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Research, as your discipline defines it, will–of course–make up a very important part of your graduate program, whether you are pursuing a master’s degree or a doctorate.  In some cases, you will be pursuing your own original research program, while in others you may be a part of a lab or contributing to a mentor’s research.  The act of doing research is certainly professional training for your future career, but it is so much more than this as well.  Constructing and disseminating new knowledge is one of the most important roles played by colleges and universities in today’s society, and you are playing your own part in this through your research.

As you move through your program, though, it is easy to get caught up in the process of researching without thinking very much about the outcomes of research and its ultimately public nature.  It is important, though, to spend time focusing on the presentation of your research as well, because this allows you to take part in the larger dialogue within your field.  There are many ways in which research is made public, and here are a few:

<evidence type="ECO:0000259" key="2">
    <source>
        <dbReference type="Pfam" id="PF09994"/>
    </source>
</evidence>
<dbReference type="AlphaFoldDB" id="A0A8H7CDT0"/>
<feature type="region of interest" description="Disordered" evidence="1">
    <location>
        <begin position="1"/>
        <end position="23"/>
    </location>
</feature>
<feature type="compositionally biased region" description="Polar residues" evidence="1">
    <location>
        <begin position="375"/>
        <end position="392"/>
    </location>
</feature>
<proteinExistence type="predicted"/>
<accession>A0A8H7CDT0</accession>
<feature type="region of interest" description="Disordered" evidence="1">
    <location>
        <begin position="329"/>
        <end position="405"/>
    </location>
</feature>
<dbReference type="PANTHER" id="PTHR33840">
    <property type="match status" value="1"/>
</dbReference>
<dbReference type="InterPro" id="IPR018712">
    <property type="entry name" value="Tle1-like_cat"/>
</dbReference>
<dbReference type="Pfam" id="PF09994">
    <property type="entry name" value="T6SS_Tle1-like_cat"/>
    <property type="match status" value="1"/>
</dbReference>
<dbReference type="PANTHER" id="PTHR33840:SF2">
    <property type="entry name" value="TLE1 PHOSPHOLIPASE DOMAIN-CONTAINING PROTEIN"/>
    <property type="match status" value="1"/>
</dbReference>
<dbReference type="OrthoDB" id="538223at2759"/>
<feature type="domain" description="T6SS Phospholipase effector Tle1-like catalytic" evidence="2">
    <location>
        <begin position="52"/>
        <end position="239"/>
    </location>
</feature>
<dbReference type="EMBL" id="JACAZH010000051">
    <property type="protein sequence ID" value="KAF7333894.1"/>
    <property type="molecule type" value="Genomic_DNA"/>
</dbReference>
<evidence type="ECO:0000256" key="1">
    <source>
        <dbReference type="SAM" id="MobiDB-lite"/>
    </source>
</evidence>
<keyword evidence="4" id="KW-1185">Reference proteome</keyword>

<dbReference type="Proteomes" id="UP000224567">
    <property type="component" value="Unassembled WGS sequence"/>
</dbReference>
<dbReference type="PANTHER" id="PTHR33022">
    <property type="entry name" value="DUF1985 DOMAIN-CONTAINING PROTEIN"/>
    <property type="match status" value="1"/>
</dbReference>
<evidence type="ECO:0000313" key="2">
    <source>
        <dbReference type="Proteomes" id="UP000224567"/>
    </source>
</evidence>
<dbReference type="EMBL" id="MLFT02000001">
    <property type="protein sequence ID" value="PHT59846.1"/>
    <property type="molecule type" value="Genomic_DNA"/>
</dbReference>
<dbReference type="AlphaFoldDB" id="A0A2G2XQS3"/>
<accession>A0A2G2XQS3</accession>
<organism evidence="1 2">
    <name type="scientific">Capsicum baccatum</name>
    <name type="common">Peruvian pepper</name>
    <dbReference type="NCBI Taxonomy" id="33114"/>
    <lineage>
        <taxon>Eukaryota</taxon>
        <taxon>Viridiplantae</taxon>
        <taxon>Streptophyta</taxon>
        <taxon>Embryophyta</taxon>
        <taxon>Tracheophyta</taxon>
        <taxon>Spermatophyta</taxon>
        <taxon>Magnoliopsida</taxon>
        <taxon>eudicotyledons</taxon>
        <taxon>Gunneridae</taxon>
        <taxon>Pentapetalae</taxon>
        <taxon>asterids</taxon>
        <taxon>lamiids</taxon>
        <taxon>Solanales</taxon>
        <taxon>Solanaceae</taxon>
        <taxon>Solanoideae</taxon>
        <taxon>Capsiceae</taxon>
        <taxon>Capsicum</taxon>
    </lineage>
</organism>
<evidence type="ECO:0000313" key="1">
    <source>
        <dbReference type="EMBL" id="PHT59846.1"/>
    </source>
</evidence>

• Grants.  When you are a part of a grant, you are not only involved in presenting work to the review committee, but publication is often an explicitly stated outcome of the grant.
  • Publications in peer-reviewed outlets.  In many fields, publications in peer-reviewed outlets (e.g., books and journals) is the gold standard for research.  You should be thinking about publications from the moment you begin your graduate program for two reasons:  1) if your goal is eventually to attain a faculty position (or another kind of academic/research position), you will need to have peer-reviewed publications in order to be competitive on the market; and 2) you can start to shape the work you are doing in your graduate program with the goal of publication in mind.
  • Conferences.  Conferences are essential not only as a venue for presenting your work, but also for the professional networking opportunities they afford.  In some fields, particularly the sciences, conference abstracts and/or proceedings are peer-reviewed and immensely valuable.

Depending on your field, you may need to work closely with Mason’s Institutional Review Board or its Institutional Animal Care and Use Committee over the course of your program.  If you are involved with grants, the Office of Sponsored Programs will also be a useful resource.  Finally, the Graduate Fellowships office is very helpful in assisting you with locating and applying for other types of funding.